Cape Town is a city that truly has something for everyone because it truly has everything. There is excellent shopping, amazing restaurants, stunning scenery, exciting outdoor adventure activities, fascinating history — basically there is anything a traveler could want! It is such an incredible place, full of complexities, beauties and an ever changing dynamic.
I think Cape Town is a city that is worth making its own trip because there is probably enough to fill a week-long itinerary; but for most people, Cape Town will serve as the jumping off point for exploring a longer itinerary in South Africa, which is why I created a 3 day itinerary for Cape Town.
This is the ideal itinerary for exploring Cape Town, South Africa in 3 days.
Morning: Breakfast and Coffee at Truth
This will be the best cup of coffee you’ve ever had. No really, Truth Coffee is rated one of the best coffee shops in the world. It has received countless accolades and has been featured on shows like “Somebody Feed Phil“. Regardless whether or not you’re a coffee drinker, this is a must-visit location in Cape Town. The intricate steampunk interior of Truth transports you to another era. Their menu comes on a newspaper and their attentive, non-pretentious staff will walk you through the options if you’re not familiar with coffee varieties.
Most of their beans are single origin and roasted in house to ensure high quality standards and you can get styles of coffee ranging from nitro cold brew to espresso. The menu and staff will offer suggestions based on your flavor preferences, so don’t hesitate to ask questions.
The food at Truth should not be missed either. It is incredible! I had the best croque monsieur of my life here, thanks to the sharp cheese and perfectly prepared bechamel. I liked Truth so much that I came back two more times… It’s worth it!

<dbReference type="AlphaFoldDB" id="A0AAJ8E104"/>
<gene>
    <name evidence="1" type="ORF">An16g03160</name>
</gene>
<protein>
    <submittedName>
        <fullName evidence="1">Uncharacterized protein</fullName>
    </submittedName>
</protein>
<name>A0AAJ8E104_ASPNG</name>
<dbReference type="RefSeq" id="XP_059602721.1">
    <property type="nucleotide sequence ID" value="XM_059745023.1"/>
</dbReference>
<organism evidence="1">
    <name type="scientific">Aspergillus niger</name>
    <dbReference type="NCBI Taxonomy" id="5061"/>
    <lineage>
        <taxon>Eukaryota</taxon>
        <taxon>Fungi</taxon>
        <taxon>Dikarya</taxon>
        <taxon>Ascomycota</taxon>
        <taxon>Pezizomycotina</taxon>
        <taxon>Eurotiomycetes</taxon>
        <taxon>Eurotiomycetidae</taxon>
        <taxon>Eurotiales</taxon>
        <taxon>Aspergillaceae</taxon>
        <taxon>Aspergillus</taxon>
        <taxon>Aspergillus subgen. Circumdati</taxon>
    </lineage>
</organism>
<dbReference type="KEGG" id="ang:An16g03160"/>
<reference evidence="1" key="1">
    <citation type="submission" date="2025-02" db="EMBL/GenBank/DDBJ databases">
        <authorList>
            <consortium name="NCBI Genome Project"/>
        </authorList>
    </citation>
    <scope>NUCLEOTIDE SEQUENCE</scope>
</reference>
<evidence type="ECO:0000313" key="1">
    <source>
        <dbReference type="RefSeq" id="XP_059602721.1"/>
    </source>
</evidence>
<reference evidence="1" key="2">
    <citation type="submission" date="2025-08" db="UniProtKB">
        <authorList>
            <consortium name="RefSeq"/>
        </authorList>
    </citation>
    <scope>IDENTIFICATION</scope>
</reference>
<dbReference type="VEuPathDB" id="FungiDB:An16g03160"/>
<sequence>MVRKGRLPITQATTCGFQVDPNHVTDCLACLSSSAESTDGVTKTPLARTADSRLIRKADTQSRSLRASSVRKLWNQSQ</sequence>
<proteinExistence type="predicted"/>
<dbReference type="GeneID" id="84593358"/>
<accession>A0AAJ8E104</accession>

Afternoon: Bo Kaap & District 6 Museum
Just down the street from Truth are a few cultural highlights to enjoy on your 3 day itinerary in Cape Town — the Bo Kaap Neighborhood and the District 6 Museum. Made famous for its colorful facades, Bo Kaap is a small (like a few square blocks) neighborhood in central Cape Town. You probably don’t need to budget more than an hour. Basically, this has become an Instagram place but Bo Kaap is actually an important part of Cape Town’s history and cultural heritage. The Bo Kaap neighborhood was recently established as a historic landmark after a long fight by locals over encroaching gentrification that threatened the longevity of the neighborhood and its residents.
Most of the colorful walls you see are private homes, so it is important to be respectful and quiet while you photograph this picturesque area. You’ll see influencers in elaborate outfits here snapping photos in front of the colorful homes. Because of its small footprint, you might be waiting to take photos in front of certain iconic spots like the green and pink houses with the blue vintage car. I also recommend patronizing one of the nearby businesses, such as the Atlas Trading Company (an incredible spice shop on Wale Street) or Faeeza’s Home Kitchen (for delicious samosas) in order to continue supporting the local residents of this area.
Following your visit to BoKaap, head to the far more interesting and informative stop, the District 6 Museum. This is one of my favorite museums in Cape Town because it shares a micro-history snapshot of this neighborhood which illuminates the larger perspective on South Africa’s complicated history. The museum’s first floor covers the development of Cape Town and the neighborhood’s formation, while the second floor has snapshots into individuals and moments from the neighborhood’s past.
Evening: Hike or Take Cable Car to Table Mountain Sunset